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“[A] haunting and beautifully atmospheric novel...brilliantly brings Scott and Zelda Fitzgerald to life in all their doomed beauty, with compelling and unforgettable results.”—Alex George, author of Setting Free the Kites
From New York to Paris, Scott and Zelda Fitzgerald reigned as king and queen of the Jazz Age, seeming to float on champagne bubbles above the mundane cares of the world. But to those who truly knew them, the endless parties were only a distraction from their inner turmoil, and from a love that united them with a scorching intensity.
When Zelda is committed to a Baltimore psychiatric clinic in 1932, vacillating between lucidity and madness in her struggle to forge an identity separate from her husband, the famous writer, she finds a sympathetic friend in her nurse, Anna Howard. Held captive by her own tragic past, Anna is increasingly drawn into the Fitzgeralds’ tumultuous relationship. As she becomes privy to Zelda’s most intimate confessions, written in a secret memoir meant only for her, Anna begins to wonder which Fitzgerald is the true genius. But in taking ever greater emotional risks to save Zelda, Anna may end up paying a far higher price than she intended...
READERS GUIDE INCLUDED
About the Author
Erika Robuck is the national bestselling author of The House of Hawthorne, Fallen Beauty, Call Me Zelda, Hemingway’s Girl, and Receive Me Falling. She is a contributor to the fiction blog Writer Unboxed, and she maintains her own blog, Muse. She is a member of the Hawthorne Society, the Hemingway Society, the Historical Novel Society, and the Edna St. Vincent Millay Society. She lives in Annapolis, Maryland, with her husband and three sons.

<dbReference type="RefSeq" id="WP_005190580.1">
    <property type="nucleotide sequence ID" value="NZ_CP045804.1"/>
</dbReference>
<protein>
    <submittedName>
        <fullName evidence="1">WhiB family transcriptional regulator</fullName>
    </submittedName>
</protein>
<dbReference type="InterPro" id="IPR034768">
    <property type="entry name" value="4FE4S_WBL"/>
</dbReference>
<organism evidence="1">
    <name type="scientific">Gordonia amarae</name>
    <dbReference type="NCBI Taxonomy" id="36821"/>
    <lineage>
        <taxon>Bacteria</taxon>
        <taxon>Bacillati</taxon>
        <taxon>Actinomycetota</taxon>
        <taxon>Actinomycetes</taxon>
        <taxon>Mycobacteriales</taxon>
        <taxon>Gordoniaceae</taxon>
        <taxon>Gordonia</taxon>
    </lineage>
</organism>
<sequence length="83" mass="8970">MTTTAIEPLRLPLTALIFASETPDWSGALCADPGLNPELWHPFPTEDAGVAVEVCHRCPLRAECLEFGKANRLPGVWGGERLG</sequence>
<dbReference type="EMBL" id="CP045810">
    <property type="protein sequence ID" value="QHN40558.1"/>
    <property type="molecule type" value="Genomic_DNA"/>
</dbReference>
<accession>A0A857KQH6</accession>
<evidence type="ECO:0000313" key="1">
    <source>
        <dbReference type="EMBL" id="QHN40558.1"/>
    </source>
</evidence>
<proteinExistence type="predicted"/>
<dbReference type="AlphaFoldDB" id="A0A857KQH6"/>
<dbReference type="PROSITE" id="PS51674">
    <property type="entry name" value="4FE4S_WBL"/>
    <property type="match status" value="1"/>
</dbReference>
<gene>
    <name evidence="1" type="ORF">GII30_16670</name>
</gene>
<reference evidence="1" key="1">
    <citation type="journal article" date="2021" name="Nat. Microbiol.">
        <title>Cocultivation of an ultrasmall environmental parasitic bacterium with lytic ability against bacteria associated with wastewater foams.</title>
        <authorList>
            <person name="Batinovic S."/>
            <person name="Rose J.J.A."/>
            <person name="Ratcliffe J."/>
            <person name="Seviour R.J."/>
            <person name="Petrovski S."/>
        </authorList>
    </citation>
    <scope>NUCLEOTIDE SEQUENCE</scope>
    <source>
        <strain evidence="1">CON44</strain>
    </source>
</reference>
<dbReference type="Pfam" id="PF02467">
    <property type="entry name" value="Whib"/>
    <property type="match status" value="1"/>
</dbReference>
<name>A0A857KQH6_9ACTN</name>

Praise for Call Me Zelda
“This gem of a novel spins a different, touching story...You will love it, as I absolutely did.”—Tatiana de Rosnay, New York Times bestselling author of Sarah’s Key and The House I Loved
“In this richly imagined story, Erika Robuck has captured the creative brilliance and madness of Zelda Fitzgerald...an unsettling yet tender portrayal of two women inextricably bound by hope and tragedy.”—Beth Hoffman, New York Times bestselling author of Looking for Me
“A Jamesian sense of the uncanny haunts Erika Robuck's poignant, compassionate portrait of Zelda Fitzgerald's desperate dance with mental illness...mesmerizing, page-turning, and provides us with a fresh, very human look at two literary icons.”—Maryanne O'Hara, author of Cascade
“An emotionally charged and entertaining book.”—The Austin Chronicle
“One of the most unique, well-written, and interesting novels of the year...Compelling and tragic.”—Pittsburgh Historical Fiction Examiner
“Lovers of the Jazz Age, literary enthusiasts, and general historic fiction readers will find much to love about Call Me Zelda. Highly recommended.”—Historical Novels Review (Editor’s Choice)
“Robuck effectively captures the Fitzgeralds’ turbulent marriage, as well as their inability to function—personally or professionally—beyond their jazz age heyday and into the Depression era.”—Publishers Weekly